How can we who have sinned keep our minds pure now, i.e., unmixed with error and sin? We now know the answer. In order to have pure minds, we need to cleanse them (Ps. 119:9), and keep them pure! We need to follow the Lord’s plan of salvation (Jn. 8:24; Lk. 13:3; Rom. 10:10; Mk. 16:16). As saved people, we must also keep our noses in the Book (Eph. 3:4; II Tim. 2:15; II Pet. 3:2)! Only when we know what God has said can we then apply it to our lives to make the right decisions. To keep our minds pure, we need to avoid those doctrines and practices that will corrupt us (I Thess. 5:21-22)! How will we know what corrupts, though, if we don’t remember the truth (Jn. 17:17)?
How much time do you spend in God’s word? How do you expect to have a pure mind otherwise? Peter said there was no other way to be pure except to spend time learning and especially being reminded of the truth that we know (II Pet. 3:1-2)! Let’s make sure and listen to the story the never grows old and apply it to our lives daily so we can have pure minds!
- Jarrod M. Jacobs
“Having eyes full of adultery and that cannot cease from sin” is a vivid description of false teachers (II Pet. 2:14). It reminds me of the description of the people before the Flood when “every imagination of the thoughts of (man’s) heart was only evil continually” (Gen. 6:5). To have one’s eyes “full of adultery” is a poetic way of saying these people see the perverse in everything. Purity and innocence are gone from them. Sin has perverted their minds.
This statement, “cannot cease from sin,” doesn’t meant they physically couldn’t stop sinning. They could change if they desired (II Pet. 3:9). It means that these folks won’t stop. They have “exercised” their hearts to where they think of only the wicked, the ugly, the sinful, the impure, the dishonest, and the godless. It has become such a habit for them that it is like “second-nature.” It’s like breathing to them. Paul similarly described the Gentiles in Romans 1:18-32. Do you know people like this? Have you seen people like this in the mirror? I pray not!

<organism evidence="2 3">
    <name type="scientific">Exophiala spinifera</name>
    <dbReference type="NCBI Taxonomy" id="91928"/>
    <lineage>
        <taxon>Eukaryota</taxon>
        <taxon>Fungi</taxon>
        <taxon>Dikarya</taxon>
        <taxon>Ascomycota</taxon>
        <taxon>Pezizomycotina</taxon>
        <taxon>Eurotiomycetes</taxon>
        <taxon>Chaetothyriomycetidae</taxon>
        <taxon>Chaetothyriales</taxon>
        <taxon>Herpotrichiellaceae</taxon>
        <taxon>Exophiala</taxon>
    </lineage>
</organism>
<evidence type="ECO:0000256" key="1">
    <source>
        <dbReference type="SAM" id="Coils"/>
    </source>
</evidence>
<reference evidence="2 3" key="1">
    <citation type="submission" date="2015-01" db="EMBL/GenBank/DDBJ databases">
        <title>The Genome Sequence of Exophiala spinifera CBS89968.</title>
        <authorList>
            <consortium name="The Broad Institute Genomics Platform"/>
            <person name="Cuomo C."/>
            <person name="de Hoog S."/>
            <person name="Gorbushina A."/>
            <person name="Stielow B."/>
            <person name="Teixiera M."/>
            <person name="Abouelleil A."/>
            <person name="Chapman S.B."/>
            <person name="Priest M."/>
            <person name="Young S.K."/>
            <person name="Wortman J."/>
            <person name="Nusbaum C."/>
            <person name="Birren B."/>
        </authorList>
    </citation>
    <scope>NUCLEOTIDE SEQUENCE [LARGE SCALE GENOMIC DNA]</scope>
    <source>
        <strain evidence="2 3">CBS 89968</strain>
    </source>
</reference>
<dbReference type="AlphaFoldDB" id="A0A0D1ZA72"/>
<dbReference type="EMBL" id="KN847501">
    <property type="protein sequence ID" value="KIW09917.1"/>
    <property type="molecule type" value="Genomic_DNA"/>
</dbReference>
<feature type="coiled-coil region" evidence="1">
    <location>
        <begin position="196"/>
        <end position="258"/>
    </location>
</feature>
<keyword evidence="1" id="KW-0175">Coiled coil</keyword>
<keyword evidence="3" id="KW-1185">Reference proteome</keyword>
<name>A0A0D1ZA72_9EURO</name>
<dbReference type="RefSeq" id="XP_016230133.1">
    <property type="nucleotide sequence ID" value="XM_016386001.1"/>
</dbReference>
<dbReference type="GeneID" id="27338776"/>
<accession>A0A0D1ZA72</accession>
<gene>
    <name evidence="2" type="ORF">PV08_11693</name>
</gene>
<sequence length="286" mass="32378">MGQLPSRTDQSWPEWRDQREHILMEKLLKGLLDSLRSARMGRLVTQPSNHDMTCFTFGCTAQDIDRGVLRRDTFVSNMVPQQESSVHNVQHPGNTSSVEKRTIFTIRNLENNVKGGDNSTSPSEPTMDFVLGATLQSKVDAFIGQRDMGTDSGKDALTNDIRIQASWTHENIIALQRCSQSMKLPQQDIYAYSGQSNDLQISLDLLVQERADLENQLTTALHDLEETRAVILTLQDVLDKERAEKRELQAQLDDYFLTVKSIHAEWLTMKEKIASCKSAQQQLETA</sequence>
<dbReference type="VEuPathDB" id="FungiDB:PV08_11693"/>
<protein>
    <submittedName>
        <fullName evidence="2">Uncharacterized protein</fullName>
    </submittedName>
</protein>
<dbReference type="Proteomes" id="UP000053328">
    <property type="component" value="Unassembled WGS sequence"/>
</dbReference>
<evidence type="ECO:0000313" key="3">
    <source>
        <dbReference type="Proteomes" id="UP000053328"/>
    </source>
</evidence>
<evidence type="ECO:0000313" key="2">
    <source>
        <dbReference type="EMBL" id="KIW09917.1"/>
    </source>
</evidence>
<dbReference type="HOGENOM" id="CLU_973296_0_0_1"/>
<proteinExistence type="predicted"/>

It is these people that Peter says promise folks “liberty” though “they themselves are the servants (slaves) of corruption” (II Pet. 2:19)! These people are in bondage to their sin and wickedness, and they want others to go with them down the same road! This is the nature of those in bondage to sin. They don’t want people “judging” them, but joining them! They don’t want people to instruct them in the way that is right and cannot be wrong (Rom. 1:16-17; Jn. 8:31-32). They want consequences ignored as they think about all the “freedom” and all the “fun” they are having in sin!
As an example, this is the practice of any alcohol ad. The commercials focus on the “fun-times,” or the “sophistication,” or just quiet introspection as one thoughtfully drinks alcohol. At the end, we read the disclaimer to “Think when you drink” or a reminder to have a designated driver, or there is the fine print where a toll-free number for “A.A.” is offered. Why the disclaimers? I thought alcohol brings good times and sophistication! Why a designated driver? Doesn’t alcohol make you smart? Apparently, alcohol promises one thing (liberty) but brings something else (bondage). If you are not sure about this, ask why it is that alcohol commercials never include winos or the people whose marriages were destroyed because of alcohol. Why do we never see ads showing the people having “DT’s” when coming off of a weekend bender? “When shall I awake? I will seek it yet again” (Prov. 23:25). This is the mantra of the addicted person, i.e., the one who is fooled into thinking he is free when he is actually in bondage.
Other examples of spiritual bondage abound, but the point is that a man can sin so much until it is “second-nature.” He can lie so frequently that he no longer knows what the truth is! Someone who cannot cease from sin is in slavery and needs to get out! The only One who can free us from the bondage of sin is Christ (Jn. 8:31-32, 36). He makes it possible for us to “escape the pollutions of this world (II Pet. 2:20). The question is, will we accept His cure? He sacrificed His life for all (Matt. 20:28), but not everyone accepts it (Matt. 7:13-14, Acts 17:30-34).
What will you do? Will you continue in bondage, or will you accept freedom in Christ? When we believe on Christ (Jn. 8:32), repent of our sins (Lk. 13:3, 5), confess our faith (Rom. 10:10), and are baptized, we can be made “free from sin” (Rom. 6:17-18; Acts 22:16). The sin that was once “second-nature” we can drop and can accept true freedom in Christ! Why are you waiting?
- Jarrod M. Jacobs